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Orrick’s ties with taters

Pictured are those attending the 1932 potato growers’ tour in Orrick. The tour was held annually, attracting growers, buyers and railroad agents. (Photo by David Knopf/Richmond News)

Pictured are those attending the 1932 potato growers’ tour in Orrick. The tour was held annually, attracting growers, buyers and railroad agents. (Photo by David Knopf/Richmond News)

By David Knopf/Richmond News

Orrick kids don’t doubt for a moment they live in a farm community. They grow up surrounded by grain elevators, farm vehicles and acres of acres of fertile cropland. What other conclusion can they draw?

But few are likely to know much about potatoes, and their storied role in hometown history.

Some Orrick Potato District history is recorded in the 1973 Ray County History book, and in local historian Bill Paulson description of the impact the potato growers had, not just on Orrick, but on distribution to and from Chicago.

“In the first half of the Twentieth Century, (potatoes) played a major role in the economy of Orrick,” he wrote in his Orrick As I Remember – Plus. “Not only a good cash crop for the farmers, but during harvest several hundred field workers spent a sizeable part of their earnings with local merchants.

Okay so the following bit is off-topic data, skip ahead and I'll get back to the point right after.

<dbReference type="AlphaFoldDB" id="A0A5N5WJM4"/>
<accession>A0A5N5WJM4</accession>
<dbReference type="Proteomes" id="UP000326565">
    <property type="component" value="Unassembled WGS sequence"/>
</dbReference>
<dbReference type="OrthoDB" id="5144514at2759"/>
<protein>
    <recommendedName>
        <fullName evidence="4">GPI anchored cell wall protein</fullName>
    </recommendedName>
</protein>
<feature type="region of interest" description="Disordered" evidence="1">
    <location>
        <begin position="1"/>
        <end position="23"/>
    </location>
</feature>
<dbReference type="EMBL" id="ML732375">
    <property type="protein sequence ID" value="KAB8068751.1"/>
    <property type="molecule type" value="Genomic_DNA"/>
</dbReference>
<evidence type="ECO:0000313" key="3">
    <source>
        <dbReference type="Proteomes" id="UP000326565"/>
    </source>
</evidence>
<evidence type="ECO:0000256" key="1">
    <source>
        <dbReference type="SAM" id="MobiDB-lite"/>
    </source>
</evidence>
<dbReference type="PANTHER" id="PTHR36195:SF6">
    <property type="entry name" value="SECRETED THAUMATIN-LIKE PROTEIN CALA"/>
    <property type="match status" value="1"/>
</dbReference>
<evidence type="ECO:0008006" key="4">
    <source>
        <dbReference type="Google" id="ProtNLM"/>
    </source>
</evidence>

“There was also as many as twenty-five potato buyers in Orrick for the season: railroad freight agents soliciting business and as many as fifteen Federal-State inspectors here.”

Paulson, now deceased, added his own humorous spin – using his first-hand knowledge of the community – when he described what kept the out-of-towners going.

“They all stayed in Orrick as long as they could justify, wanting just one more of Mrs. Galle’s or Mrs. Hord’s meals,” he wrote. “The bootleggers did a good business, too.”

Orrick farmers grew potatoes commercially as early as 1895, began trucking them out of fields in 1919 and then, as production increased, moved on to railroad cars. The local potatoes were shipped in such quantity that someone in the Chicago Produce Terminal told a group of foreign journalists that a man he knew, the Orrick-based father-in-law of a local writer,“use to have a train load of potatoes on the Chicago market every day during the summer months. Not one train a week, but a train every day,” according to Paulson, the local historian.

The complete story is in the Thursday, April 23, 2015 Richmond News.

Click here for our E-edition and read the rest of the story.

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